How Did Paramedics Work in the 1920's?
Back in the 1920s, if someone died in their home, would they still have had paramedics go to the home to get them?
Or did it work differently back then?
- Anonymous1 decade agoFavorite Answer
If you don't like to read here's the short answer: There were no paramedics until the 1970s, mostly doctor visits or hearsts.
The whole idea of Paramedics came to play in 1966 with a report entitled "Accidental Death and Disability: The Neglected Disease of Modern Society". The report focused on highway fatalities and the lack of medical care to car accident victims. That's why the NHTSA (National Highway Traffic and Safety Administration) develops the protocols and licensing criteria for pre-hospital EMS.
By 1972 the NHTSA had partnered to create six paramedic units in three pilot programs. The 1972-1977 TV series "Emergency" based on a paramedic pilot unit in LA made the program famous and necessary. By 1977, there were paramedic units in every state and at most hospitals and major fire departments. During the 70s paramedics were divided between a privatized industry wanted little oversight and a public industry wanted standardization. Today Paramedics are standardized by the protocols developed by NHTSA during the 70's and standardized education and licensing requirements now mostly done on a national level.
Before the civil war, doctors made housecalls. Large hospitals were rare and physicians tended to treat patients at home. The civil war changed the idea of large hospital effeciveness. As a result physicians were no longer dispersed within the population but centralized. As a result patients needed to find their way to the hospital, and so to counter complaints doctors continued to make house calls by carriage for emergencies. Formal programs were in Cincinatti and at Bellvue in NY.
Cities also got involved now that the sick had to travel, for example in St Louis they had special sick trolley cars in use to prevent contamination. A electric drive ambulance was bought in 1899 for a chicago hospital, and in 1909 James Cunningham produced a line of ambulances. Essentially ambulances were a means by which hospitals could send a doctor to a patients home when he couldn't come in on his own. The hospital had to be called directly and these programs were operated by each hospital...with many not having ambulances or emergency response to the home.
As years progressed hospital ambulances tended to be limited to the needs of the hospital. To fill the void so to speak hearsts provided much of america's emergency vehicle response up until the 1960's. At a traffic accident the police would call for a hearst for the dead and the driver would sometimes take the living to the hospital. Some drivers fought with other hearst drivers for business at the scene. Some drivers reportidly drove slow to the hospital. Most drivers had no training and often there was only the driver so the patient was put in the back of a hearst by the cops. Sometimes everyone realized the patient was alive and sometimes they thought the patient was dead. If the patient survived to the hosptial he was taken by the doctor and the driver would wait to see if the pt was really dead so he could bring the body to the funeral home to make a sale.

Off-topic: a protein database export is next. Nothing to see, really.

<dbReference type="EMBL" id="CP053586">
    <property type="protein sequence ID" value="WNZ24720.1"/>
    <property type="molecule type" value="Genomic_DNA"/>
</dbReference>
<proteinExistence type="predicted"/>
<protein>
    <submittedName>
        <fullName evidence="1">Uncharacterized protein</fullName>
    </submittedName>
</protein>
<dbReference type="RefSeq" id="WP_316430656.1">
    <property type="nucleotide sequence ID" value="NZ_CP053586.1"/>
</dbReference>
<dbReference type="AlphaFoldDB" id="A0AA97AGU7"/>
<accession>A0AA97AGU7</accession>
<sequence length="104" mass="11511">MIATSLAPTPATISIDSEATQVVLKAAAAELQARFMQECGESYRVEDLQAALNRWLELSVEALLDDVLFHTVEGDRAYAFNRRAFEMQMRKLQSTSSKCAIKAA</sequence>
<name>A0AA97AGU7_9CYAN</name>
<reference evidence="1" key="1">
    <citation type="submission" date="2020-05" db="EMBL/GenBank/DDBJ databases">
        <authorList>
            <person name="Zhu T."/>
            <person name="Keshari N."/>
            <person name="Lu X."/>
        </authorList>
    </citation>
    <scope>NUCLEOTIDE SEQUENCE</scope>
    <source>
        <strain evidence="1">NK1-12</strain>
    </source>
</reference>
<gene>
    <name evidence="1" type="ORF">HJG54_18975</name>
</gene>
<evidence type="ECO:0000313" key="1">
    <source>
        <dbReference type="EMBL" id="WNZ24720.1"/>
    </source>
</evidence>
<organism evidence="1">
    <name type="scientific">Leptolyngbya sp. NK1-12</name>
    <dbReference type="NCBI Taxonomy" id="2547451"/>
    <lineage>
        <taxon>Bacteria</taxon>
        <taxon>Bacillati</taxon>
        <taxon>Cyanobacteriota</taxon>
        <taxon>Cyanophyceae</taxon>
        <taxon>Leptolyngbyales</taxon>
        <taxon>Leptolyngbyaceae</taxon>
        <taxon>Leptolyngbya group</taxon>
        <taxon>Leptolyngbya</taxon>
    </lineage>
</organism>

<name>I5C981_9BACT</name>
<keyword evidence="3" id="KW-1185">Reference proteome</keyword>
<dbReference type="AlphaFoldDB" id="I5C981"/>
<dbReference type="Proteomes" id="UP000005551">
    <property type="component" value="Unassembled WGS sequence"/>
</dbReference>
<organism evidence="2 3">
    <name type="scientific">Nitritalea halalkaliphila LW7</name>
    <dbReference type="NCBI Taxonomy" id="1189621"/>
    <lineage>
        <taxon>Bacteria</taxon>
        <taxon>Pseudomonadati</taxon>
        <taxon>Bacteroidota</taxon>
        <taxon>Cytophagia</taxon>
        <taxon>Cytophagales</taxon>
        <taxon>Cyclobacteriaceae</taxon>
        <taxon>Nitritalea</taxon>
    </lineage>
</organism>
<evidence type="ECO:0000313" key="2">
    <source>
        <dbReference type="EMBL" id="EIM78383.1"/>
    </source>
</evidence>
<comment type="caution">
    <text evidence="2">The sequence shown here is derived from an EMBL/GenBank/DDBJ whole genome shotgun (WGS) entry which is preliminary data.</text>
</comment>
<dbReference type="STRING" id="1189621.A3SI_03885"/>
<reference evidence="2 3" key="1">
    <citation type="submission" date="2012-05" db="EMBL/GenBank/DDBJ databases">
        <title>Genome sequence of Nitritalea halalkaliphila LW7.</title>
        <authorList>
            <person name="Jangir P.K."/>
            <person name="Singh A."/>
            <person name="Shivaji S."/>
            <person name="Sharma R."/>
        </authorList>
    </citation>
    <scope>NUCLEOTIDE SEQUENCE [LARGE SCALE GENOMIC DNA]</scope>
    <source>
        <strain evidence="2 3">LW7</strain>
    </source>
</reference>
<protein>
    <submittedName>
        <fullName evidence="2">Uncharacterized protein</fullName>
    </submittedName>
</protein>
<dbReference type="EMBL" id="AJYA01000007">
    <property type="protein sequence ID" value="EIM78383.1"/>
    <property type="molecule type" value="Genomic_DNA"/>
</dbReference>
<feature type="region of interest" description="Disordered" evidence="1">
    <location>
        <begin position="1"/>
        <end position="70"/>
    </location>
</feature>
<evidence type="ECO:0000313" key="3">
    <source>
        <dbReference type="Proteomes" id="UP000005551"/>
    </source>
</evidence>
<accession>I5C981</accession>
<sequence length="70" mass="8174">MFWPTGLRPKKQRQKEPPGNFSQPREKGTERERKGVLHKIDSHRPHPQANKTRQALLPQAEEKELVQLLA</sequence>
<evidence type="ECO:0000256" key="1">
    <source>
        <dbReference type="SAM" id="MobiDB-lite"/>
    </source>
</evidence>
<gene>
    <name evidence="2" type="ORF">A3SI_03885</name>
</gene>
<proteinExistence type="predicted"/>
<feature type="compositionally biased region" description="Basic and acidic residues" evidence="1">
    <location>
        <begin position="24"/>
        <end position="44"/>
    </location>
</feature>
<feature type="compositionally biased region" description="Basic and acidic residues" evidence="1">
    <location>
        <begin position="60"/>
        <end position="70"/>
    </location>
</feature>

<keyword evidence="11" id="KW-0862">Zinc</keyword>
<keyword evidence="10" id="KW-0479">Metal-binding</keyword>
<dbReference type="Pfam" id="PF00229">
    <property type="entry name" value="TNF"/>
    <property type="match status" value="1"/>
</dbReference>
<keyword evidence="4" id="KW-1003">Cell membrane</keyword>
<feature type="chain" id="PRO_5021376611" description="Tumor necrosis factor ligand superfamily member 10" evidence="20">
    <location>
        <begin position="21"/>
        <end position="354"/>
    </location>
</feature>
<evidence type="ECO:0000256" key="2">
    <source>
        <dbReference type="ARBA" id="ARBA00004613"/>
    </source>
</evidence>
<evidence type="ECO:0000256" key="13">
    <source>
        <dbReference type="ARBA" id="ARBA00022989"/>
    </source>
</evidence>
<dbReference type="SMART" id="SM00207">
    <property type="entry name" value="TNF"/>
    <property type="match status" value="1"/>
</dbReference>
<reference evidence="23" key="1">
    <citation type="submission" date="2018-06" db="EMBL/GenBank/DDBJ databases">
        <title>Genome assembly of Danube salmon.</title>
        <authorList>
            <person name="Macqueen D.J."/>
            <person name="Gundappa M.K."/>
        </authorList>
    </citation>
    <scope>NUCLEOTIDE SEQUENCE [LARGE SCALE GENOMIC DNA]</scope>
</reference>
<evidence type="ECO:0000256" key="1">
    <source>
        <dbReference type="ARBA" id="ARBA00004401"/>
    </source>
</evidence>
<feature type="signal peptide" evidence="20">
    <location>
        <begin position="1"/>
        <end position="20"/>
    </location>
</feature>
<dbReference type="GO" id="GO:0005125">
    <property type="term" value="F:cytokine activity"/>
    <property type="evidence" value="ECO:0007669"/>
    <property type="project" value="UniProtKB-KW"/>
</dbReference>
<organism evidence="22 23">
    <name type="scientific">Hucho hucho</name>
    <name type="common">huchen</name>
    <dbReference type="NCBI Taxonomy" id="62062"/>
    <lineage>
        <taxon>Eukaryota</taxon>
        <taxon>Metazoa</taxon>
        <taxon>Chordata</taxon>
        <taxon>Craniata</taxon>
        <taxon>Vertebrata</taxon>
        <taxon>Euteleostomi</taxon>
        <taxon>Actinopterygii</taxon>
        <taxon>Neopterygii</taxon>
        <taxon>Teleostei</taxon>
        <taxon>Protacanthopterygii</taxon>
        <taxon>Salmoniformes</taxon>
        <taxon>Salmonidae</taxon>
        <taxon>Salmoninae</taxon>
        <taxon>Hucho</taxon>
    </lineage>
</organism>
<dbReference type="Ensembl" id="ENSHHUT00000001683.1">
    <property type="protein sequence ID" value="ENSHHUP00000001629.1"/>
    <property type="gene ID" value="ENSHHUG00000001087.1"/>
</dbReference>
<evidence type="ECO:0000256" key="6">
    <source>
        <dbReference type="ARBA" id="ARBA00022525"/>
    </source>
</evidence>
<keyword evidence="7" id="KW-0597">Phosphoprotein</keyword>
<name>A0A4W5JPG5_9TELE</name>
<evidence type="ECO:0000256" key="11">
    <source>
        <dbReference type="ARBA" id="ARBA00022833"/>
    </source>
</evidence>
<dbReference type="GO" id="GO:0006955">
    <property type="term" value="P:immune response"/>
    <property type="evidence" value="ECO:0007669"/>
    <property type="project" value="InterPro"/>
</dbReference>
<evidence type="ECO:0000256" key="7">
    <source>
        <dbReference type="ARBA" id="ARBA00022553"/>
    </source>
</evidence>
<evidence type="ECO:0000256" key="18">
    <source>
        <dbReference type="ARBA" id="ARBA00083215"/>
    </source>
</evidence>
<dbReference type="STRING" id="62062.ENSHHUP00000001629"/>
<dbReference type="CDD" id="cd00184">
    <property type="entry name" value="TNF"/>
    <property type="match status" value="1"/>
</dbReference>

- John de WittLv 71 decade ago
The early paramedic systems began in the late 1960's and didn't really catch on until the Los Angeles system was popularized by the TV series "Emergency!" in the middle of the 1970's. Also, there was no resuscitation of the dead, so there was no reason to ask for medical aid when somebody died in the 1920's, or in the 1950's, for that matter.
In the 1950's I became ill and needed emergency surgery. Living in a small town, I was taken to a nearby hospital by my family doctor acting as the medical person and the local funeral director, who doubled as ambulance driver. It made sense for the funeral director to drive the ambulance, because it was his hearse that was used as a substitute for an ambulance. Only large cities had dedicated ambulances, and the attendants in them had very little formal training.
- Anonymous1 decade ago
I used to be a serial killer back in the 20's, and let me tell you that both the paramedics and policeman were very slow.
On top of that, the paramedics chopped off more limbs than even I.
I suppose it was for the best though, because they could never really prove it was my sperm.
BTW, I am not really a bad person, because I usually just killed prostitutes and junkies (to steal their cocaine.)Source(s): experience
- tom4bucsLv 71 decade ago
paramedics did not come into play until the mid 60's - early 70's
in our town - the local funeral home ran the ambulance service
which amounted to throw them on the stretcher - give oxygen if they needed it
and fly to the local hospital
basic first aid only
all the best
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- Anonymous4 years ago
confident, I "by danger" dialed 911 at present. they did not even difficulty to call back to ensure if i replaced into incredibly unhappy. They mentioned that they had sufficient telephone calls of unhappy females complaining approximately you.
- 5 years ago
I have no idea about this